If geeks love it, we’re on it

A64 Overclocking Theory 101

A64 Overclocking Theory 101

This is the second article in a six-part guide book.

Overclocking, although not terribly difficult to do, is sometimes difficult to understand. Far too many people overclock their systems without truly appreciating what they are doing, and how it impacts their systems. This section of the guide will take you through some of what you already know and hopefully some of what you don’t.

Power Supply and Voltage/Amperage

One aspect of a PC that is often overlooked is the power supply. The power supply is usually thought of in terms of ‘Watts’. Power supplies are much more than just their total wattage rating and there are many specifications of interest, especially to an overclocker.

Short-Media’s very own MediaMan has put together a fantastic PSU guide that any prospective overclocker should read. It is very informative, and a great read.

Without going into too much theory and staying relevant to overclocking, the following is important to understand:

  • As the clock speed of your processor/memory increases, so does it’s power consumption, which is a strain on the PSU. This power consumption increases even more when you increase your CPU voltage or memory voltage.
  • The +12, +5 and +3.3V rails of your PSU need to stay very steady and should exhibit very little variation from one moment to the next. Low quality or incorrectly functioning PSUs often have constantly varying voltages, which can negatively impact system stability.

Since the Athlon 64 does not operate at any of the PSUs voltages, it requires voltage regulation circuitry on the mainboard to achieve its rated 1.35 to 1.5 volts. In the past, CPUs have their core voltage derived from the 3.3V rail. Instead, many modern mainboards are now using the +12V rail to power the CPU. To make matters worse, new graphics cards (also very high power draws) are also utilizing the +12V rail. This has increased the demand for much higher output +12V rails. In the past, +12V rails were used primarily for optical and hard drive motors and 10-15A was considered sufficient for most systems.

I would recommend a power supply with a minimum of 20A on the +12V rail for today’s modern A64 systems. It is not unusual to see inexpensive ‘550 watt’ power supplies with only 15A on the +12V rail. It is VERY important to check the rail amperages and not just the total rated power of the unit. If you have a higher end graphics card, like a 6800/7800 series card or an X850/X1800 card, the greater the amperage on the +12V rail the better. When using SLI cards, you’ll want closer to 30A on the +12V rail, if not more.

Although the PSU is one of the most important ‘power’ related components, when it comes to overclocking, the mainboard is also very important. As mentioned earlier the mainboard has ‘power regulation circuitry’ to produce the correct core and memory voltages your system requires. In essence, you can think of your mainboard as a second power supply in your system. Some lower-end or malfunctioning mainboards exhibit fluctuating vcore and vDIMM. This problem can worsen when using a PSU with similar problems. When trying to find your maximum overclock, you can be severely short-changed if your vcore keeps dipping or fluctuating. For example, if your best CPU overclock is stable at 1.55V of vcore and it dips to 1.5V, your system stability could be instantly compromised. Most ‘enthusiast’ mainboards use 3-phase regulation circuitry to produce stable and accurate vcore and vDIMM.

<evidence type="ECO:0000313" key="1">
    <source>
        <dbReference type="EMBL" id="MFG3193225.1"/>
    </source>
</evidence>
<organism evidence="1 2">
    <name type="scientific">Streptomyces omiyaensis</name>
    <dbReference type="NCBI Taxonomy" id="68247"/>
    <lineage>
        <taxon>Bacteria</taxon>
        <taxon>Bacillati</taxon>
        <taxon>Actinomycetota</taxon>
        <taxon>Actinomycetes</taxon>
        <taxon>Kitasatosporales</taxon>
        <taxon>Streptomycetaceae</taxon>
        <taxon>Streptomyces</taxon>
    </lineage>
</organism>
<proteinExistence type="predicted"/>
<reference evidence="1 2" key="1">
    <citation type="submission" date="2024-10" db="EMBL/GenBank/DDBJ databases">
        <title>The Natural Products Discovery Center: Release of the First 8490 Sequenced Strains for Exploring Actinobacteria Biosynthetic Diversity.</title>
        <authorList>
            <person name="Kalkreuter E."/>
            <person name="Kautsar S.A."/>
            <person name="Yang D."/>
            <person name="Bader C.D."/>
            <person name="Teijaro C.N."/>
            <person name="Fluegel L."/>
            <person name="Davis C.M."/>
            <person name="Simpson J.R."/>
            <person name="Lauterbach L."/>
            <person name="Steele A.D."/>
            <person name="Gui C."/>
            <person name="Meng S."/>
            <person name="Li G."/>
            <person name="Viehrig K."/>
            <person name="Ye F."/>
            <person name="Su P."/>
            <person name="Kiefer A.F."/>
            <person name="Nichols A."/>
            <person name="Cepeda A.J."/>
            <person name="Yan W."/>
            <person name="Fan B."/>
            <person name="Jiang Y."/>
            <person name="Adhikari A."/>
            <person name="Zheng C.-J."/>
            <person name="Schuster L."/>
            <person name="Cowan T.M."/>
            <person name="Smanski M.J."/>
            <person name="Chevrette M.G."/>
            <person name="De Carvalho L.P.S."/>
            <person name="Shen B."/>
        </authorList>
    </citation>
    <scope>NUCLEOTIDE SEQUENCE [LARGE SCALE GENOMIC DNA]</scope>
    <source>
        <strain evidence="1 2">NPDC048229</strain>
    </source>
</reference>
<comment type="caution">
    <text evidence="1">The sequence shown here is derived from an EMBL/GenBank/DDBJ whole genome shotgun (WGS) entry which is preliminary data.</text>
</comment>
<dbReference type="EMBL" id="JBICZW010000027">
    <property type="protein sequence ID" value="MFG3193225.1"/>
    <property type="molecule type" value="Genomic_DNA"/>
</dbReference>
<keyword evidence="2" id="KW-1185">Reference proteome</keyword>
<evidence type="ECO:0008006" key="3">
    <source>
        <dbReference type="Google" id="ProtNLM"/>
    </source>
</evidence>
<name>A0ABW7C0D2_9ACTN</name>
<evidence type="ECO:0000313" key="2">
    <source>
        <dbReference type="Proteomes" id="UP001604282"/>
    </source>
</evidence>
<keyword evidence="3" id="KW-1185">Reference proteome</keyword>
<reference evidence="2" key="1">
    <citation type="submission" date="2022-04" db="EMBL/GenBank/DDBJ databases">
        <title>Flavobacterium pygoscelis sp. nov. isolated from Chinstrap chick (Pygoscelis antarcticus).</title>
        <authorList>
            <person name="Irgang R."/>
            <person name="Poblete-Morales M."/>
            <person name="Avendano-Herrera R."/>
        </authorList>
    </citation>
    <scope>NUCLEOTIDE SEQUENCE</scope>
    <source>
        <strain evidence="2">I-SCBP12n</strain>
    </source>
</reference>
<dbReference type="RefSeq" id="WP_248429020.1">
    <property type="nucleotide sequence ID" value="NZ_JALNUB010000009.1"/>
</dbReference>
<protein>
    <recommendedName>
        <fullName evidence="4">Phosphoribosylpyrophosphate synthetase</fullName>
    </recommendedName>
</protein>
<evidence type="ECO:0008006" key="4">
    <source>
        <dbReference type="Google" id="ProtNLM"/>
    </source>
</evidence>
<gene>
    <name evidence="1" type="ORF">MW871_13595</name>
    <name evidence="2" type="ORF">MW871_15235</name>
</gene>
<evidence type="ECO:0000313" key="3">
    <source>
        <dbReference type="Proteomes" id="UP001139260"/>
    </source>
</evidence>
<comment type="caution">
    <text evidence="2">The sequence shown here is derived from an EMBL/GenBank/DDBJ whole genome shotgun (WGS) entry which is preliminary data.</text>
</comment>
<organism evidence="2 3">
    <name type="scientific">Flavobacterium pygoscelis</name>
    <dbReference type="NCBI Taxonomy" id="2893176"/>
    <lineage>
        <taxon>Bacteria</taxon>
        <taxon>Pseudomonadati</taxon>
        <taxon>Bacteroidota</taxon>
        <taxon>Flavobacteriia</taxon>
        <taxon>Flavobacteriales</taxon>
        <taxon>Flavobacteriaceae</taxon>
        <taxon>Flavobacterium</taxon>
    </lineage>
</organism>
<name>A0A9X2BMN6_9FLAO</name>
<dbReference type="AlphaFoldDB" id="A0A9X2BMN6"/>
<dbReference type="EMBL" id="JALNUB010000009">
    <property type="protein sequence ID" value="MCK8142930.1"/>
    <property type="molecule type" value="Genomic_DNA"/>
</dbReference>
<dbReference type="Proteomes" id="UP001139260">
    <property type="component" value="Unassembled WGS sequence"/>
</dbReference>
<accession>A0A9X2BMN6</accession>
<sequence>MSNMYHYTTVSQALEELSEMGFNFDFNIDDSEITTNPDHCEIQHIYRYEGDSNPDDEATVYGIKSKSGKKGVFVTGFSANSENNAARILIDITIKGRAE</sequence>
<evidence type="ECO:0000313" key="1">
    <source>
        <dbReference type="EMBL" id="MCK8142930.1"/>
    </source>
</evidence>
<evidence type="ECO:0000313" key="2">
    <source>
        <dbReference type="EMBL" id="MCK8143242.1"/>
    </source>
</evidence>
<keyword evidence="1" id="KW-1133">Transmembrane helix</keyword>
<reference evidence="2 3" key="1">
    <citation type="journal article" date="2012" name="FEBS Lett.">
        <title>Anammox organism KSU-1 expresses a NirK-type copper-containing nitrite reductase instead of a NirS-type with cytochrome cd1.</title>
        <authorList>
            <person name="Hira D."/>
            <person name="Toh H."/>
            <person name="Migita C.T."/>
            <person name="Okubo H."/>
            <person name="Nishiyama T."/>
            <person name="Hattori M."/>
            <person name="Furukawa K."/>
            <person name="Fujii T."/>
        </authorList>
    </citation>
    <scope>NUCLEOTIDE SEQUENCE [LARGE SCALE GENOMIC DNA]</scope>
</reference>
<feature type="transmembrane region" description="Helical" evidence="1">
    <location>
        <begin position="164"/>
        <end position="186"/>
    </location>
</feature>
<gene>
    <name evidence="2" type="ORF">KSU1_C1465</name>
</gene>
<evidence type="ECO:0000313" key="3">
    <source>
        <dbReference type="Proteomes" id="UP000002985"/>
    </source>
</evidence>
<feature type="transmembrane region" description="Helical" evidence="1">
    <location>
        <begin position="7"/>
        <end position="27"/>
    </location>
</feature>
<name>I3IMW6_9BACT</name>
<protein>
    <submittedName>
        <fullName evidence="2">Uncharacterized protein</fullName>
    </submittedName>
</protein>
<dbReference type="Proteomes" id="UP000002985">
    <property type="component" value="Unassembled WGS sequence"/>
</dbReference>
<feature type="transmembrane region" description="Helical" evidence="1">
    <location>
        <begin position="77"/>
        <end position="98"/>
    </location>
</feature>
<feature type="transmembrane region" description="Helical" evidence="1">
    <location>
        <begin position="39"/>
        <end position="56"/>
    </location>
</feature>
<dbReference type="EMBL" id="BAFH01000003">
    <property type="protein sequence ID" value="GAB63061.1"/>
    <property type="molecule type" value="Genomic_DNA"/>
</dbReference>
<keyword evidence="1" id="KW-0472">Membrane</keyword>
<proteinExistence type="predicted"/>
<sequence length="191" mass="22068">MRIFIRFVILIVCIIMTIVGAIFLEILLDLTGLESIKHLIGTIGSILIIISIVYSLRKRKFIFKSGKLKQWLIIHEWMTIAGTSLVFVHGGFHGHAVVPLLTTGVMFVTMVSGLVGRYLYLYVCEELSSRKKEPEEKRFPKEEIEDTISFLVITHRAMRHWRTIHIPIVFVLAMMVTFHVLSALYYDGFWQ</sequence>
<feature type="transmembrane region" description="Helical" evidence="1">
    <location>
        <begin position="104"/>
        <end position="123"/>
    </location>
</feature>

There are many high quality PSUs on the market today. Some brands to consider include OCZ, Super Flower, Antec, Enermax and of course, PC Power and Cooling. Most higher quality mainboards from reputable manufacturers should have steady voltage regulation.


Heat is one of the biggest problems that overclockers face. As clock speed and voltage increases overclockers must find ways to dissipate the increased heat output.

Without getting too technical, there are some general rules relevant to overclocking:

  • As CPU temperature increases, the maximum attainable overclock decreases.
  • As CPU temperature increases, the possibility of instability also increases.

It is clear that high temperatures are an enemy of the overclocker.

It is also important to recognize that every CPU has its maximum rated ‘die’ or ‘casing’ temperature from AMD. Older processors without a heat spreader were rated for a maximum ‘die’ or core temperature. A64’s are rated for a maximum ‘case’ temperature which is not the temperature within your PC, but rather the temperature underneath the protective metal heat spreader.

AMD has done a fantastic job in producing lower-power consuming A64 CPUs. This is especially true with their latest batches of 90nm ‘D’ and ‘E’ revision based cores. With most models operating at only 60-80W and with a vcore of only 1.35-1.4V, they use very little power and run very cool.